I was always in the West End. I loved Soho and I liked being in the West End because I was free and I could do what I wanted. As a gay man in Bermondsey, it was hard. So all my friends and the people I got to know were in the West End. There were loads of gay places, little dive bars in Wardour St, as small as living rooms. The Catacombs was one I went to, in Earls Court. That was a brilliant place. When I was thirteen, I got into The Boltons pub. It was hard work, getting into pubs but you got to know other people who were gay. You could get arrested for being gay and that was part of the excitement. There was fear but you got to meet people.

I was about fifteen when I told my mum I was gay. Her first words were, ‘What’s your dad going to say?’ That was hard, because my dad didn’t speak to me for nearly a year. He wouldn’t even sit in the same room as me. He was such hard work. If I was going out anywhere, my brothers and sisters would say ‘He’s going out to meet his boyfriends!’ But they all loved me and I loved my family. I could always stick up for myself. If someone said something to me, I’d say something back. I was one of those that didn’t worry what people thought.

I got the sack from the chocolate factory because I didn’t like one of the managers and I threatened to put him in one of the hoppers. I chased him round the machines with a great big palette knife and he sacked me, so I walked straight out of that job, walked round to Sarsons’ Vinegar in Tower Bridge Rd and got another job the same day for more money. It was a two minute walk. Within a matter of two or three weeks, I became a brewer. It was a good job but many people did away with themselves there. They climbed onto the vats of vinegar until they got high on the fumes and fell into it. People were depressed, they had come back from the war to nothing and they couldn’t rebuild their lives.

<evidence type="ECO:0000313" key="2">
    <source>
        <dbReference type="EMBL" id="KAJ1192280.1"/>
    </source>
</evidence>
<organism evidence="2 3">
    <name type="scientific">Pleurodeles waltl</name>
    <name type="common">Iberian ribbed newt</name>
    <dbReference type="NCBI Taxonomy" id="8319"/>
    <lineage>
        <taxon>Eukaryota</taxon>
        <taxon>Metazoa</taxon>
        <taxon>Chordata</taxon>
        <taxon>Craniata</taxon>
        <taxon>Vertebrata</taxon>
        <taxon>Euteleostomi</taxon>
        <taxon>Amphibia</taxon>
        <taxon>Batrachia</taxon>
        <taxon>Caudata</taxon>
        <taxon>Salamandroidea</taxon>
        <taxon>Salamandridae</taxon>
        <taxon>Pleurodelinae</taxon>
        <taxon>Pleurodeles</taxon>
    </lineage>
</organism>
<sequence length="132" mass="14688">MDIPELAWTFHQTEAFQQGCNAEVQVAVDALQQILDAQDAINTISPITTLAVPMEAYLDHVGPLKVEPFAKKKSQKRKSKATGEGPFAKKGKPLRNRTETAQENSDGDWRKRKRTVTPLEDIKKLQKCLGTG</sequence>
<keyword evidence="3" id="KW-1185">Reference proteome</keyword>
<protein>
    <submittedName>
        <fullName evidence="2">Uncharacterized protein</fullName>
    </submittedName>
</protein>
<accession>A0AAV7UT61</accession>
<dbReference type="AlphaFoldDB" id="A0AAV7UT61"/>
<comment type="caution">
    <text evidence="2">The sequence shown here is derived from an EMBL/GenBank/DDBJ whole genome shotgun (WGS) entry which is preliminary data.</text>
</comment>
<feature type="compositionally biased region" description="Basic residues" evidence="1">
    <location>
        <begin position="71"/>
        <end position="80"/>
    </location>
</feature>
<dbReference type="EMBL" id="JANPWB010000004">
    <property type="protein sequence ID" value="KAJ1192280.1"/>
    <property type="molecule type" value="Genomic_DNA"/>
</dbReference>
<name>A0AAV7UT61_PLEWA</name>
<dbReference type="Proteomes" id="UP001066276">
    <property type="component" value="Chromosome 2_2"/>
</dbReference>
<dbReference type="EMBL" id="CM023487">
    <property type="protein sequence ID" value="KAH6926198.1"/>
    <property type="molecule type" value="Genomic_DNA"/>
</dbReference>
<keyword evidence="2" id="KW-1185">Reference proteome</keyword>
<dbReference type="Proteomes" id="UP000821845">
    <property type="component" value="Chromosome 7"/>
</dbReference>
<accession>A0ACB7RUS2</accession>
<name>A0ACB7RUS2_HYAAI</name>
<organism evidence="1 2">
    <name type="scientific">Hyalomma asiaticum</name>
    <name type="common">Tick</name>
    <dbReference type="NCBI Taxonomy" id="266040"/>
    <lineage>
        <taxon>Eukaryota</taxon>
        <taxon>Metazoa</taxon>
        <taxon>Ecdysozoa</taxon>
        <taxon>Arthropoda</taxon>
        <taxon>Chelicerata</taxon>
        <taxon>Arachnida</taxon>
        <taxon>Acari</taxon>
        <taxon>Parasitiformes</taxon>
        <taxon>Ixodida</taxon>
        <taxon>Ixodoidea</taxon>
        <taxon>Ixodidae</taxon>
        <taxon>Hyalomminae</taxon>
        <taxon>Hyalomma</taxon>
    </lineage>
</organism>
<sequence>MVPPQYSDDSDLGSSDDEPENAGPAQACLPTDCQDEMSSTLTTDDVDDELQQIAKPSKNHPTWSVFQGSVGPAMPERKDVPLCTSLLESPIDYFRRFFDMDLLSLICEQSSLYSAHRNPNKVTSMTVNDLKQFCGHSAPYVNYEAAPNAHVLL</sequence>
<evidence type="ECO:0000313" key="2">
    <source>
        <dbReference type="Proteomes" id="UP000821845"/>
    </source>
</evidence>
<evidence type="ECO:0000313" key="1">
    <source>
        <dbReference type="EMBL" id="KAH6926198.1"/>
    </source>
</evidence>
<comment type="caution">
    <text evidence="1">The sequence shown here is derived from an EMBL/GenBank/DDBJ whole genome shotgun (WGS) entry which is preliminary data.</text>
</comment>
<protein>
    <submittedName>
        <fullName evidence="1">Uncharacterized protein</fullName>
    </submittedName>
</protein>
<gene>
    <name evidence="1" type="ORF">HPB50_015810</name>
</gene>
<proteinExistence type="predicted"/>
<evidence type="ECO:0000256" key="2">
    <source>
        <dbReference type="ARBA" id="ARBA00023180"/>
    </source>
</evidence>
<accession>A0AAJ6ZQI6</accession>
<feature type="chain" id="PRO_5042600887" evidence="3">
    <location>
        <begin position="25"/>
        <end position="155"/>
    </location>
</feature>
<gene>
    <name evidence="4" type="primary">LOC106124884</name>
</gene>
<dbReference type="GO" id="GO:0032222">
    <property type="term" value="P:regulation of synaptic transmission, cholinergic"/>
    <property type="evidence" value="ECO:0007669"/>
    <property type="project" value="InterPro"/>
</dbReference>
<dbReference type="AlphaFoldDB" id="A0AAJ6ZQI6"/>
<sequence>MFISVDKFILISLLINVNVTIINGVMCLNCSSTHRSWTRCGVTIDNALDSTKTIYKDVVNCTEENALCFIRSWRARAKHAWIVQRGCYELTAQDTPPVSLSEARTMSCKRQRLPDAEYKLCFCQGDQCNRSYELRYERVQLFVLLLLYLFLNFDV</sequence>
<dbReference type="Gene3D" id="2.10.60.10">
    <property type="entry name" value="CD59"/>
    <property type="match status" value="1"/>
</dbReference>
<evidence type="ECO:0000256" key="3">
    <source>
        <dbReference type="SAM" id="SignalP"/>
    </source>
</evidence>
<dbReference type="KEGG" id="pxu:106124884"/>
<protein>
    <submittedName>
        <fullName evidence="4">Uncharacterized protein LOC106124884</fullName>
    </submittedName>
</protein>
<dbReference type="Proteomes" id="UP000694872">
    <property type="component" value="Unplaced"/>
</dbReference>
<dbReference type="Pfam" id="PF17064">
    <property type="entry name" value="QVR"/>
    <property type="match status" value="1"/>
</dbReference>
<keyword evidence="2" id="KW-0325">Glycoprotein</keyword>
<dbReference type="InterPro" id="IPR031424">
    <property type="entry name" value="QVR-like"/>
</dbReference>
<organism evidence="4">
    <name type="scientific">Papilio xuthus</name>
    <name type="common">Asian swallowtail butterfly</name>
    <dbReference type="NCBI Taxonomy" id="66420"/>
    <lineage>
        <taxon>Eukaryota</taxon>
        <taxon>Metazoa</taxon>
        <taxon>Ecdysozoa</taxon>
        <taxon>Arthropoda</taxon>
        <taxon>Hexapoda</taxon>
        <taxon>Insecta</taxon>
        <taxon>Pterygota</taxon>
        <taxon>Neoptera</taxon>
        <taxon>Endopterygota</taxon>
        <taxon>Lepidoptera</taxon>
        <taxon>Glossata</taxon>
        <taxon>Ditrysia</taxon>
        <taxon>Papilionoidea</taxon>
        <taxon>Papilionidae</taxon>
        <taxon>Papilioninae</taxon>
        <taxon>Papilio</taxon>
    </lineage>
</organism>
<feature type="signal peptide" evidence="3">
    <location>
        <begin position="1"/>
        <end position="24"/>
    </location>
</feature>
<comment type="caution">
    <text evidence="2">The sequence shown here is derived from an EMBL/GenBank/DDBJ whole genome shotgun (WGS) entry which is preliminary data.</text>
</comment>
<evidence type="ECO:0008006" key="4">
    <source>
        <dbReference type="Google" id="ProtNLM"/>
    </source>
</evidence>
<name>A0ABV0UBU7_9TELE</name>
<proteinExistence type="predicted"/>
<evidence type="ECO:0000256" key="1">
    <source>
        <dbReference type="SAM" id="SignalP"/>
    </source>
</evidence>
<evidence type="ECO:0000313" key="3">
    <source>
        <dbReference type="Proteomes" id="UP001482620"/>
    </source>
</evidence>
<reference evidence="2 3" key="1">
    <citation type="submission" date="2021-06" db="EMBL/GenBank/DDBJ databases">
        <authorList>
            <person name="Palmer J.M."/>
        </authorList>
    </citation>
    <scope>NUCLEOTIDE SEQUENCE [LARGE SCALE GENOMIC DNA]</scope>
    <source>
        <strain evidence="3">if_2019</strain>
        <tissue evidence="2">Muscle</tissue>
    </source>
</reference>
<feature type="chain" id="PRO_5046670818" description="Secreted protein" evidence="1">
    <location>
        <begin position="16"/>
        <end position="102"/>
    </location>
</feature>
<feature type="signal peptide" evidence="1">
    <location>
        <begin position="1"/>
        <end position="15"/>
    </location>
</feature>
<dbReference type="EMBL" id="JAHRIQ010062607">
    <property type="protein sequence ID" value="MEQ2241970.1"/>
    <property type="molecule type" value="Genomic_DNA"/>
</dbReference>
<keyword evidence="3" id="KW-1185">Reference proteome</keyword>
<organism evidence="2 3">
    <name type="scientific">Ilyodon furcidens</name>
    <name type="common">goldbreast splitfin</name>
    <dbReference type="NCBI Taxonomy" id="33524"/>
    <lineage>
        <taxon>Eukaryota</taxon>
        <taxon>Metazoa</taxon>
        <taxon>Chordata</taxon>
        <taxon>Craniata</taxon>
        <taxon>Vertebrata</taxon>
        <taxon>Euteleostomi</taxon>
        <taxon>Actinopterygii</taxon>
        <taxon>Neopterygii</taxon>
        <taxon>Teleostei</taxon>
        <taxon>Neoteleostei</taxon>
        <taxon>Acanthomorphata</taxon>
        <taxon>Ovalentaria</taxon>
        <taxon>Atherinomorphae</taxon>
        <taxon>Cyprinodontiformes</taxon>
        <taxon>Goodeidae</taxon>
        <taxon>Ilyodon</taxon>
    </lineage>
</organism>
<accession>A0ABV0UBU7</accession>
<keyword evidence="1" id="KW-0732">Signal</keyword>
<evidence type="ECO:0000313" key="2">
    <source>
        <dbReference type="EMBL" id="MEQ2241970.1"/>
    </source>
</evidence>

After the vinegar factory, I got a job with Southwark Council as a road sweeper in Tower Bridge Rd. I couldn’t read or write but I used to memorise all the streets on the list that I had to sweep. Even though I’d walked down many of these streets all my life, I didn’t know their names until I learned to read the signs. It was an interesting job because you got to meet a lot of people on the street and I got chatted up as well. I got to know all the pubs and delivered them bin bags, so I could rely on getting myself a cup of tea and a sandwich. There was always a little fiddle somewhere along the line.

It’s all office work and computers in Bermondsey St now, but I’m here because this is my home. This is where I want to be, all my family are here. There’s loads of locals like me. There’s still plenty of Bermondsey people. I’ve got friends here. We grew up together. It’s where I belong, so I am very lucky. We’ve got a lot here. I walk around, and I go to museums, and I look at buildings. I go to Brighton sometimes just for fish and chips, that’s a very expensive fish and chips!”

“There’s still plenty of Bermondsey people”

Kevin O’Brien at the former Sarsons’ Vinegar Factory in Tower Bridge Rd where he once worked

You may also like to read about

In Old Bermondsey

Ghost Signs of Bermondsey & Southwark

William Oglethorpe, Cheesemaker of Bermondsey

15 Responses leave one →
  1. December 31, 2016

    Kevin didn’t have an easy life, but I like that he lives where he belongs, and has friends and family there, that’s worth a lot. Good luck to him and a happy and healthy 2017 to you all. Valerie

  2. December 31, 2016

    Great story, thanks 🙂

  3. Georgina Briody permalink
    December 31, 2016

    So enjoyed this article having lived my childhood in the area returning in the 1980s for ten years and seeing the changes.

  4. Leana Pooley permalink
    December 31, 2016

    Happy New Year to the Gentle Author! One of the constant pleasures of 2016 has been reading the Spitalfields Life blogs – the best way to start the day. Terrific stories, wonderful photos and artwork, glimpses of contemporary life and history, inevitably a lot of work but much appreciated. In the uncertain future I hope that Spitalfields Life will remain the regular delight that it is now. With thanks.

  5. December 31, 2016